Recent history

Terrorist attacks

The 22 of March of 2016 occur a series of terrorist attacks in Brussels when it was shaken by two coordinated attacks that included two explosions at Zaventem airport, and an hour later another explosion occurred in the central station Metro Maalbeek also in the Belgian capital. The terrorist attacks left 35 dead and 270 wounded [1] . See population of Belgium.

Urban landscape

The city, characterized by an abundance of tree-lined boulevards, magnificent gardens, numerous monuments and beautiful buildings, is located in the center of northern Europe, and is the headquarters of important international organizations such as the European Union and the Treaty Organization. North Atlantic (NATO). The center of Brussels is organized around the Plaza Mayor or Grand-Place, which constitutes one of the main European architectural ensembles, in fact, it was declared in 1998 Cultural Heritage of Humanity by UNESCO. In it, beautiful buildings from the seventeenth century, richly decorated, the guild houses, and other previous ones, such as the town hall, from the fifteenth century, stand out., which constitutes one of the main manifestations of the flamboyant Brabanzón Gothic in the country. Among the religious monuments of great value, the Cathedral of San Miguel occupies a prominent place, an example of the Gothic style built in the 13th century and famous for its extraordinary stained glass windows; the church of Notre Dame de Finistère and that of Saint Jacques sur Coudenberg. Among those of a civil nature, the Hôtel de Ville, in Gothic style and dating from the 15th century, the Royal Palace, the Palace of the Nation, from the 18th century, the Palace of Justice and the Stock Exchange, both from the 19th century. Important cultural and higher education institutions are the Free University of Brussels (1834), which since 1970 It is made up of two universities, one Dutch-speaking and the other French-speaking, the École Royale Militaire (Royal Military School, 1834), academies of letters, fine arts and medicine, the Royal Library and the Royal Museum of Fine Arts.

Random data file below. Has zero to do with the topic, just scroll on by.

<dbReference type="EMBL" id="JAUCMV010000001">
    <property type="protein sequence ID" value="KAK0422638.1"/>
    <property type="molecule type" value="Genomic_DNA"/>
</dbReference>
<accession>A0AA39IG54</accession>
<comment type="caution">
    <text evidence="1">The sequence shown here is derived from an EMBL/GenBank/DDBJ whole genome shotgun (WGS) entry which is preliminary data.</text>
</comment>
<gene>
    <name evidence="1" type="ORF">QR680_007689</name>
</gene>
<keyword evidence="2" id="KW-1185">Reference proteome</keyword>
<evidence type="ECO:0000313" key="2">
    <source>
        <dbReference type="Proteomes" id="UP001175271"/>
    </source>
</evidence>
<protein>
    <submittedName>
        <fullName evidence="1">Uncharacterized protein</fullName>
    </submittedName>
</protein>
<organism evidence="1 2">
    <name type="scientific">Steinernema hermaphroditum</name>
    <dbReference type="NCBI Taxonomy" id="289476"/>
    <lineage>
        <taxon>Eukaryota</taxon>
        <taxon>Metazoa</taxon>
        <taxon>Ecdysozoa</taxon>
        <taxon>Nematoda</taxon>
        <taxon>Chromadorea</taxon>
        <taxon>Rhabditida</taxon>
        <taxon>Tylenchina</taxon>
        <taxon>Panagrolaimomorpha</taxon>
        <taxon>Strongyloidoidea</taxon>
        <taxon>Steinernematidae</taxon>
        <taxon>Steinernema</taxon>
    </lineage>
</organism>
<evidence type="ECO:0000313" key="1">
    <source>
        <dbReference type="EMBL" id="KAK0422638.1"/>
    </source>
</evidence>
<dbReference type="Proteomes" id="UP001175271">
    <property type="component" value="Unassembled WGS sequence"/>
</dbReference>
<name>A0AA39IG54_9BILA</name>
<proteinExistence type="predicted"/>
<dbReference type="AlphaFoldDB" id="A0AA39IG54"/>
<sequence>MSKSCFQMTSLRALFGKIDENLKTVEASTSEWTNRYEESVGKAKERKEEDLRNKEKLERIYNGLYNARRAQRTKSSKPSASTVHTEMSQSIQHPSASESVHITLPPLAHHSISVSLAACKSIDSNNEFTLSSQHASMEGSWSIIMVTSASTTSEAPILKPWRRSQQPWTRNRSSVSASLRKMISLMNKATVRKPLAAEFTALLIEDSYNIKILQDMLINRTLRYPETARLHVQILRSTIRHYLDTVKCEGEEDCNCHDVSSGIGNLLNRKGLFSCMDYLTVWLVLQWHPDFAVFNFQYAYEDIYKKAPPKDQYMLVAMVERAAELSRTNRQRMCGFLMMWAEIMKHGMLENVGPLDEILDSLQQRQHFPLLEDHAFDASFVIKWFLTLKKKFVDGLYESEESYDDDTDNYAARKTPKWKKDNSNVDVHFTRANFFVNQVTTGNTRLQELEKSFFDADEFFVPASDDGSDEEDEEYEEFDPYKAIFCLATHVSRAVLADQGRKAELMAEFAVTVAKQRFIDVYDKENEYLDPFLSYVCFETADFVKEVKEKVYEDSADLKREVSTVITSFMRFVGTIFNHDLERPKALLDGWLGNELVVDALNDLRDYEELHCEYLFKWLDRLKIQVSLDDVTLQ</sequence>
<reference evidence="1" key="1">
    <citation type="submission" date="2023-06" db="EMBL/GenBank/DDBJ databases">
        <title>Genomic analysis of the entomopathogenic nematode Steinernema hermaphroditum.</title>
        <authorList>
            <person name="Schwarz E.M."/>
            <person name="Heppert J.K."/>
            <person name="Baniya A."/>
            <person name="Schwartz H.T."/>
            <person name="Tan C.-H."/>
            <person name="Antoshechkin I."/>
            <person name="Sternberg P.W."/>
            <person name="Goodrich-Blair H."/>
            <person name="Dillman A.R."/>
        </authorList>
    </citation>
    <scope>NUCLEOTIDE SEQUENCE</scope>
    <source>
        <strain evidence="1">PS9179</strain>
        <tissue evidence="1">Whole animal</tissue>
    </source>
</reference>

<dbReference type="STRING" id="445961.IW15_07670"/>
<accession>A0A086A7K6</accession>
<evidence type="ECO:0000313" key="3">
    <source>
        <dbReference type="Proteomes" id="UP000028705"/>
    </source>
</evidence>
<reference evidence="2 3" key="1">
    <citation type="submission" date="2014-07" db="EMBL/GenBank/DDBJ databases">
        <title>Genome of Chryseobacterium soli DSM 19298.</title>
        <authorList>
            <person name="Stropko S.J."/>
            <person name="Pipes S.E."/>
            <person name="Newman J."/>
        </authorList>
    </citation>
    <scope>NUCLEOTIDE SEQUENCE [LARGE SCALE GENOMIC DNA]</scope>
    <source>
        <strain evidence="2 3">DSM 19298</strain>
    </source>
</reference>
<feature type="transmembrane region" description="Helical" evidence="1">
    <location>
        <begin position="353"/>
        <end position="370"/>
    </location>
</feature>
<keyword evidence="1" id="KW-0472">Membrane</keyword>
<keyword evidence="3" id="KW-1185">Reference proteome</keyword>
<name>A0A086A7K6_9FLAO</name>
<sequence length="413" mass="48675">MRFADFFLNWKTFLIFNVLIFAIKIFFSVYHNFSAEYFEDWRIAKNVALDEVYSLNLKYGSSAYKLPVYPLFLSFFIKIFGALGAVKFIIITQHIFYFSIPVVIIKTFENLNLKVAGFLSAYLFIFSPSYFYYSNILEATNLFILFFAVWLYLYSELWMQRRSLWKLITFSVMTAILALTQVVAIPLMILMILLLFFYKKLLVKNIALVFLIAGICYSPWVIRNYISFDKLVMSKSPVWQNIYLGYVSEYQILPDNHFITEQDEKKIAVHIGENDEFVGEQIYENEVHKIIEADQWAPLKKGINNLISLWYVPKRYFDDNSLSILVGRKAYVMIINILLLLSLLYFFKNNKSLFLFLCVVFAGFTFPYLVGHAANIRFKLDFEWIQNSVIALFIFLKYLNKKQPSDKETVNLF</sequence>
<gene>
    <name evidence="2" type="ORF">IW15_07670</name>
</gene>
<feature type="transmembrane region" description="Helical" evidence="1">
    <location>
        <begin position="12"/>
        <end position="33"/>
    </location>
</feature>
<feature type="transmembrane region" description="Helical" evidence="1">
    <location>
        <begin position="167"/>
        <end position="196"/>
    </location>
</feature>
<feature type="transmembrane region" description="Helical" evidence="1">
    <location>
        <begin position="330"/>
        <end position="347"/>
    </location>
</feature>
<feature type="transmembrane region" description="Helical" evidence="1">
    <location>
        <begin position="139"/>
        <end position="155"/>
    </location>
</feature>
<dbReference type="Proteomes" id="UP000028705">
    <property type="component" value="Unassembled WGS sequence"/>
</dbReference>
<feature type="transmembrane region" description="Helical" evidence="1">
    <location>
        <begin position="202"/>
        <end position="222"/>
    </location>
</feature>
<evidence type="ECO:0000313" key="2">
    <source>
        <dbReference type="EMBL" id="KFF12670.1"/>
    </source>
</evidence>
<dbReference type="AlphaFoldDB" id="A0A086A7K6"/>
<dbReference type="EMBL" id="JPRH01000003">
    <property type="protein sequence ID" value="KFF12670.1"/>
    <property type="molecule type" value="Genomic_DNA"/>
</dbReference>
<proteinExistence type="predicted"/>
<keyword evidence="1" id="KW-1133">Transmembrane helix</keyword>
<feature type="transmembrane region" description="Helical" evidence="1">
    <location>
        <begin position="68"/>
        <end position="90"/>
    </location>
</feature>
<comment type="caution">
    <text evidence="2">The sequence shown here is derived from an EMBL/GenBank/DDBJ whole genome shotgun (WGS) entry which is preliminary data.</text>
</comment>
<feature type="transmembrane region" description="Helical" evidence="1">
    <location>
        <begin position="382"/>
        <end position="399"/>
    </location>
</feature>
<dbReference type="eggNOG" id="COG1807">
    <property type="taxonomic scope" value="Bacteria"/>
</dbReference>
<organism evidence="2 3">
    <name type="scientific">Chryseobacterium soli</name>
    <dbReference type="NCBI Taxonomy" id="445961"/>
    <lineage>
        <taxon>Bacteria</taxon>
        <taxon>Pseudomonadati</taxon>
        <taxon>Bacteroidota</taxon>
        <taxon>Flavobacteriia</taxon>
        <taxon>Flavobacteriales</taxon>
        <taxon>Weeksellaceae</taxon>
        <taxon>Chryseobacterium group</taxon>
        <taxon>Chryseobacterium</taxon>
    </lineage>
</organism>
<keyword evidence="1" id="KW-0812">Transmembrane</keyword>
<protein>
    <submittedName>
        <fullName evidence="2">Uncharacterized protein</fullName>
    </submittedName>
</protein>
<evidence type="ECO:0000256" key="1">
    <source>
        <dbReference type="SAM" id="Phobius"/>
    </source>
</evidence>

In addition to being the main railway junction in the country, it is connected to the network of inland channels, and through them to the sea. The port area is located in the northern part of the city, near Vilvoorde. The export trade is based on products such as nails, iron, marble, coal, candles, glass and sugar. The import is based on minerals, palm oil and coffee. The city has long been famous for the artisanal production of lace and tapestries. Another part of the industrial activity is based on the printing establishments, brewers, distilleries, sugar refining, iron and brass foundry, textiles, manufacture of electronic material and furniture.

Brussels, Belgium